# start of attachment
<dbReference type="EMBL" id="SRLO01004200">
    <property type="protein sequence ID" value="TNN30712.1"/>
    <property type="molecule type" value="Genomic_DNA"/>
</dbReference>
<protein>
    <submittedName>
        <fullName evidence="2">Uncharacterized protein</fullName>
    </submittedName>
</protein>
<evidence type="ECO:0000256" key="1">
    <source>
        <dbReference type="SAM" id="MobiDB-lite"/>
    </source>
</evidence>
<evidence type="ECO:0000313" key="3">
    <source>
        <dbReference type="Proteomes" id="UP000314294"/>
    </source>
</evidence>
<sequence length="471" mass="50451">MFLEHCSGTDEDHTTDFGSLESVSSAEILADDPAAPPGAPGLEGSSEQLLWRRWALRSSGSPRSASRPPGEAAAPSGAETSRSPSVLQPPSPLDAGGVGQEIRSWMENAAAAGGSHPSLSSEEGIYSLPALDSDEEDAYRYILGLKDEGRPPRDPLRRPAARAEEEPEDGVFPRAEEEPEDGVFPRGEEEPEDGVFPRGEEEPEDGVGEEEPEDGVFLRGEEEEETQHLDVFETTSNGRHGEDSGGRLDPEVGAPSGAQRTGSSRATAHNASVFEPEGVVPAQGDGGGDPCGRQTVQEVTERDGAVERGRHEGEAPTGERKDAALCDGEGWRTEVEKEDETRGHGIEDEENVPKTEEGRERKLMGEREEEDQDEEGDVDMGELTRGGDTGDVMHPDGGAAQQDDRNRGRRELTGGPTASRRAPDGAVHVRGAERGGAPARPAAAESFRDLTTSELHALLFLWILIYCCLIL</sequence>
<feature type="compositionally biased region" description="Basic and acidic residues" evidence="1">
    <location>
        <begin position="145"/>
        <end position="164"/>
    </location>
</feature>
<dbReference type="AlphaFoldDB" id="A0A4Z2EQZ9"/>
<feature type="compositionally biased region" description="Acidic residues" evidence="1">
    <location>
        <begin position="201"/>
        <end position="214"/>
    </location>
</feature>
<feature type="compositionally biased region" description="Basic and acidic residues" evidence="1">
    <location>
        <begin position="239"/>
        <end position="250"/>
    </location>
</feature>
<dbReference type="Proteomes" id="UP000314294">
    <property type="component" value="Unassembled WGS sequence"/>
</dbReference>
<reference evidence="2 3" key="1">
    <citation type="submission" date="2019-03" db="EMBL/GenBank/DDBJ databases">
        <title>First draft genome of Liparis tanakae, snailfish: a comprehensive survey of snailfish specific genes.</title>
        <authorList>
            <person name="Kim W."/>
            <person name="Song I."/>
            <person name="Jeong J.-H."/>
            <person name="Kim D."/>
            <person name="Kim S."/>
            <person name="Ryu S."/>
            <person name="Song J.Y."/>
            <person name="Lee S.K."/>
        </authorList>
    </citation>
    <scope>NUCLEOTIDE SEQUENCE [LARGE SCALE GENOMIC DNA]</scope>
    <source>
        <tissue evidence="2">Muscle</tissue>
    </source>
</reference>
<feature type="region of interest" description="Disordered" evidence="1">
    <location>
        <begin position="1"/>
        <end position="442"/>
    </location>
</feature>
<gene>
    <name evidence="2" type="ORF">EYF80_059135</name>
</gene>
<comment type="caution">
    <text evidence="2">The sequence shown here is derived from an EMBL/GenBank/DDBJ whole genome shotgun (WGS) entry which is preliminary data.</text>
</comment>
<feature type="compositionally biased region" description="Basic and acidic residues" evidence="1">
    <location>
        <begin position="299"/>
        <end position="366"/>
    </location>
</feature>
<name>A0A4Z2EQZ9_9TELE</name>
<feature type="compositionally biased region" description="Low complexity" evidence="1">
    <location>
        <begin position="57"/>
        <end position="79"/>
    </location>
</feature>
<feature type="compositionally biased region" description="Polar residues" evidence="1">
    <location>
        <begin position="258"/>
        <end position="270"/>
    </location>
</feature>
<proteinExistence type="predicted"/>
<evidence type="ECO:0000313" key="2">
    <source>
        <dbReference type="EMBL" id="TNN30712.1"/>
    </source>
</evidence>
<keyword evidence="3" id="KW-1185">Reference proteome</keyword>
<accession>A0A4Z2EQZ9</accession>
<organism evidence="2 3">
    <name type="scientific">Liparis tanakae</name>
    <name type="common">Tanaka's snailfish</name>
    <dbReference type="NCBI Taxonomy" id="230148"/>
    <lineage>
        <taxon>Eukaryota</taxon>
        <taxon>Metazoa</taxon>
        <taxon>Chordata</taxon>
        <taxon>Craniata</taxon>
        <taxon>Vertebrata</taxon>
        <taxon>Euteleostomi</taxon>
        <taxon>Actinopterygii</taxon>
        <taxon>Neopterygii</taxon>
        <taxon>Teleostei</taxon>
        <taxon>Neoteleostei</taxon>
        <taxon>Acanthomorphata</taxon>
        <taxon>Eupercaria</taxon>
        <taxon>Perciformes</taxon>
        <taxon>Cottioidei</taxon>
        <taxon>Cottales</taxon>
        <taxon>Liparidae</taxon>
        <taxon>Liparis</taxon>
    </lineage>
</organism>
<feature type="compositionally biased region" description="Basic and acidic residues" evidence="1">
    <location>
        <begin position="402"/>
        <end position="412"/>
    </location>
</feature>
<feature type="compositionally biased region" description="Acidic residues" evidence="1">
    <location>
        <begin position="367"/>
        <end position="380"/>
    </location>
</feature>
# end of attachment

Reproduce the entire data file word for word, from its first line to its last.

<dbReference type="EMBL" id="SRLO01004200">
    <property type="protein sequence ID" value="TNN30712.1"/>
    <property type="molecule type" value="Genomic_DNA"/>
</dbReference>
<protein>
    <submittedName>
        <fullName evidence="2">Uncharacterized protein</fullName>
    </submittedName>
</protein>
<evidence type="ECO:0000256" key="1">
    <source>
        <dbReference type="SAM" id="MobiDB-lite"/>
    </source>
</evidence>
<evidence type="ECO:0000313" key="3">
    <source>
        <dbReference type="Proteomes" id="UP000314294"/>
    </source>
</evidence>
<sequence length="471" mass="50451">MFLEHCSGTDEDHTTDFGSLESVSSAEILADDPAAPPGAPGLEGSSEQLLWRRWALRSSGSPRSASRPPGEAAAPSGAETSRSPSVLQPPSPLDAGGVGQEIRSWMENAAAAGGSHPSLSSEEGIYSLPALDSDEEDAYRYILGLKDEGRPPRDPLRRPAARAEEEPEDGVFPRAEEEPEDGVFPRGEEEPEDGVFPRGEEEPEDGVGEEEPEDGVFLRGEEEEETQHLDVFETTSNGRHGEDSGGRLDPEVGAPSGAQRTGSSRATAHNASVFEPEGVVPAQGDGGGDPCGRQTVQEVTERDGAVERGRHEGEAPTGERKDAALCDGEGWRTEVEKEDETRGHGIEDEENVPKTEEGRERKLMGEREEEDQDEEGDVDMGELTRGGDTGDVMHPDGGAAQQDDRNRGRRELTGGPTASRRAPDGAVHVRGAERGGAPARPAAAESFRDLTTSELHALLFLWILIYCCLIL</sequence>
<feature type="compositionally biased region" description="Basic and acidic residues" evidence="1">
    <location>
        <begin position="145"/>
        <end position="164"/>
    </location>
</feature>
<dbReference type="AlphaFoldDB" id="A0A4Z2EQZ9"/>
<feature type="compositionally biased region" description="Acidic residues" evidence="1">
    <location>
        <begin position="201"/>
        <end position="214"/>
    </location>
</feature>
<feature type="compositionally biased region" description="Basic and acidic residues" evidence="1">
    <location>
        <begin position="239"/>
        <end position="250"/>
    </location>
</feature>
<dbReference type="Proteomes" id="UP000314294">
    <property type="component" value="Unassembled WGS sequence"/>
</dbReference>
<reference evidence="2 3" key="1">
    <citation type="submission" date="2019-03" db="EMBL/GenBank/DDBJ databases">
        <title>First draft genome of Liparis tanakae, snailfish: a comprehensive survey of snailfish specific genes.</title>
        <authorList>
            <person name="Kim W."/>
            <person name="Song I."/>
            <person name="Jeong J.-H."/>
            <person name="Kim D."/>
            <person name="Kim S."/>
            <person name="Ryu S."/>
            <person name="Song J.Y."/>
            <person name="Lee S.K."/>
        </authorList>
    </citation>
    <scope>NUCLEOTIDE SEQUENCE [LARGE SCALE GENOMIC DNA]</scope>
    <source>
        <tissue evidence="2">Muscle</tissue>
    </source>
</reference>
<feature type="region of interest" description="Disordered" evidence="1">
    <location>
        <begin position="1"/>
        <end position="442"/>
    </location>
</feature>
<gene>
    <name evidence="2" type="ORF">EYF80_059135</name>
</gene>
<comment type="caution">
    <text evidence="2">The sequence shown here is derived from an EMBL/GenBank/DDBJ whole genome shotgun (WGS) entry which is preliminary data.</text>
</comment>
<feature type="compositionally biased region" description="Basic and acidic residues" evidence="1">
    <location>
        <begin position="299"/>
        <end position="366"/>
    </location>
</feature>
<name>A0A4Z2EQZ9_9TELE</name>
<feature type="compositionally biased region" description="Low complexity" evidence="1">
    <location>
        <begin position="57"/>
        <end position="79"/>
    </location>
</feature>
<feature type="compositionally biased region" description="Polar residues" evidence="1">
    <location>
        <begin position="258"/>
        <end position="270"/>
    </location>
</feature>
<proteinExistence type="predicted"/>
<evidence type="ECO:0000313" key="2">
    <source>
        <dbReference type="EMBL" id="TNN30712.1"/>
    </source>
</evidence>
<keyword evidence="3" id="KW-1185">Reference proteome</keyword>
<accession>A0A4Z2EQZ9</accession>
<organism evidence="2 3">
    <name type="scientific">Liparis tanakae</name>
    <name type="common">Tanaka's snailfish</name>
    <dbReference type="NCBI Taxonomy" id="230148"/>
    <lineage>
        <taxon>Eukaryota</taxon>
        <taxon>Metazoa</taxon>
        <taxon>Chordata</taxon>
        <taxon>Craniata</taxon>
        <taxon>Vertebrata</taxon>
        <taxon>Euteleostomi</taxon>
        <taxon>Actinopterygii</taxon>
        <taxon>Neopterygii</taxon>
        <taxon>Teleostei</taxon>
        <taxon>Neoteleostei</taxon>
        <taxon>Acanthomorphata</taxon>
        <taxon>Eupercaria</taxon>
        <taxon>Perciformes</taxon>
        <taxon>Cottioidei</taxon>
        <taxon>Cottales</taxon>
        <taxon>Liparidae</taxon>
        <taxon>Liparis</taxon>
    </lineage>
</organism>
<feature type="compositionally biased region" description="Basic and acidic residues" evidence="1">
    <location>
        <begin position="402"/>
        <end position="412"/>
    </location>
</feature>
<feature type="compositionally biased region" description="Acidic residues" evidence="1">
    <location>
        <begin position="367"/>
        <end position="380"/>
    </location>
</feature>